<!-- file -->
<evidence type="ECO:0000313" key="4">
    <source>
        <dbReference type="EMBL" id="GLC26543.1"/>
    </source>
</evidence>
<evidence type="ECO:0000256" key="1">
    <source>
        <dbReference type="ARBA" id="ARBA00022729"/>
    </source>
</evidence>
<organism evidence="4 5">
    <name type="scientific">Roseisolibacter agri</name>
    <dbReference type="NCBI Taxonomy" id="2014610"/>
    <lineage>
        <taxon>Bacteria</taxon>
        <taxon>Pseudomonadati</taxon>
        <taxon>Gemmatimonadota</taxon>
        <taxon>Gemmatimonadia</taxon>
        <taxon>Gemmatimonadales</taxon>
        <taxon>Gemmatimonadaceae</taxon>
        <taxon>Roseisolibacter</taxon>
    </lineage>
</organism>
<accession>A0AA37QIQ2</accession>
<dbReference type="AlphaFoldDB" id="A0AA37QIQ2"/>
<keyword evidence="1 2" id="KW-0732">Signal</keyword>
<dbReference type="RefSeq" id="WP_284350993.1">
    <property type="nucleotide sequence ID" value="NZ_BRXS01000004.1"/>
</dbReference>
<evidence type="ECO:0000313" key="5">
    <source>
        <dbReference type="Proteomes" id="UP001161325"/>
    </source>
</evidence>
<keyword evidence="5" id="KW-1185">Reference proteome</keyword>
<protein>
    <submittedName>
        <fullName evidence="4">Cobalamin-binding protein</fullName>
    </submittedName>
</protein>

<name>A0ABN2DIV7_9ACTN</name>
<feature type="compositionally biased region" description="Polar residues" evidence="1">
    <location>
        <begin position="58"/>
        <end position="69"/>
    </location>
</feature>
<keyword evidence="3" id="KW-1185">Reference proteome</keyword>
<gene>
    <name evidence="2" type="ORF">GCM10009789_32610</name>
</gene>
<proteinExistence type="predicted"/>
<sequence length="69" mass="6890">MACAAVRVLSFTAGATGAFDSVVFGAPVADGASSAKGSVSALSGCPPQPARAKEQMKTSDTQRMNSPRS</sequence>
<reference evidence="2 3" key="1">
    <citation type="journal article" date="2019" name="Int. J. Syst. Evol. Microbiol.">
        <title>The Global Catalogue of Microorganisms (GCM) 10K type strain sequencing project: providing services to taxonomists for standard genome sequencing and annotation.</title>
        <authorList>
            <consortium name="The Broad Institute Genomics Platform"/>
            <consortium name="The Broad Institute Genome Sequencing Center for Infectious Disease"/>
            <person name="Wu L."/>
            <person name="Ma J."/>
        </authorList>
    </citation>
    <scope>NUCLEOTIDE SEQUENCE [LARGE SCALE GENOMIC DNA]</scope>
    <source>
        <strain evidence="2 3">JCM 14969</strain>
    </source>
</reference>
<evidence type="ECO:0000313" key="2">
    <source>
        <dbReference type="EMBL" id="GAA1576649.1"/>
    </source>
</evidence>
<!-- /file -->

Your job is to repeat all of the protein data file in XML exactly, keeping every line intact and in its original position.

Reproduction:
<evidence type="ECO:0000313" key="4">
    <source>
        <dbReference type="EMBL" id="GLC26543.1"/>
    </source>
</evidence>
<evidence type="ECO:0000256" key="1">
    <source>
        <dbReference type="ARBA" id="ARBA00022729"/>
    </source>
</evidence>
<organism evidence="4 5">
    <name type="scientific">Roseisolibacter agri</name>
    <dbReference type="NCBI Taxonomy" id="2014610"/>
    <lineage>
        <taxon>Bacteria</taxon>
        <taxon>Pseudomonadati</taxon>
        <taxon>Gemmatimonadota</taxon>
        <taxon>Gemmatimonadia</taxon>
        <taxon>Gemmatimonadales</taxon>
        <taxon>Gemmatimonadaceae</taxon>
        <taxon>Roseisolibacter</taxon>
    </lineage>
</organism>
<accession>A0AA37QIQ2</accession>
<dbReference type="AlphaFoldDB" id="A0AA37QIQ2"/>
<keyword evidence="1 2" id="KW-0732">Signal</keyword>
<dbReference type="RefSeq" id="WP_284350993.1">
    <property type="nucleotide sequence ID" value="NZ_BRXS01000004.1"/>
</dbReference>
<evidence type="ECO:0000313" key="5">
    <source>
        <dbReference type="Proteomes" id="UP001161325"/>
    </source>
</evidence>
<keyword evidence="5" id="KW-1185">Reference proteome</keyword>
<protein>
    <submittedName>
        <fullName evidence="4">Cobalamin-binding protein</fullName>
    </submittedName>
</protein>

<name>A0ABN2DIV7_9ACTN</name>
<feature type="compositionally biased region" description="Polar residues" evidence="1">
    <location>
        <begin position="58"/>
        <end position="69"/>
    </location>
</feature>
<keyword evidence="3" id="KW-1185">Reference proteome</keyword>
<gene>
    <name evidence="2" type="ORF">GCM10009789_32610</name>
</gene>
<proteinExistence type="predicted"/>
<sequence length="69" mass="6890">MACAAVRVLSFTAGATGAFDSVVFGAPVADGASSAKGSVSALSGCPPQPARAKEQMKTSDTQRMNSPRS</sequence>
<reference evidence="2 3" key="1">
    <citation type="journal article" date="2019" name="Int. J. Syst. Evol. Microbiol.">
        <title>The Global Catalogue of Microorganisms (GCM) 10K type strain sequencing project: providing services to taxonomists for standard genome sequencing and annotation.</title>
        <authorList>
            <consortium name="The Broad Institute Genomics Platform"/>
            <consortium name="The Broad Institute Genome Sequencing Center for Infectious Disease"/>
            <person name="Wu L."/>
            <person name="Ma J."/>
        </authorList>
    </citation>
    <scope>NUCLEOTIDE SEQUENCE [LARGE SCALE GENOMIC DNA]</scope>
    <source>
        <strain evidence="2 3">JCM 14969</strain>
    </source>
</reference>
<evidence type="ECO:0000313" key="2">
    <source>
        <dbReference type="EMBL" id="GAA1576649.1"/>
    </source>
</evidence>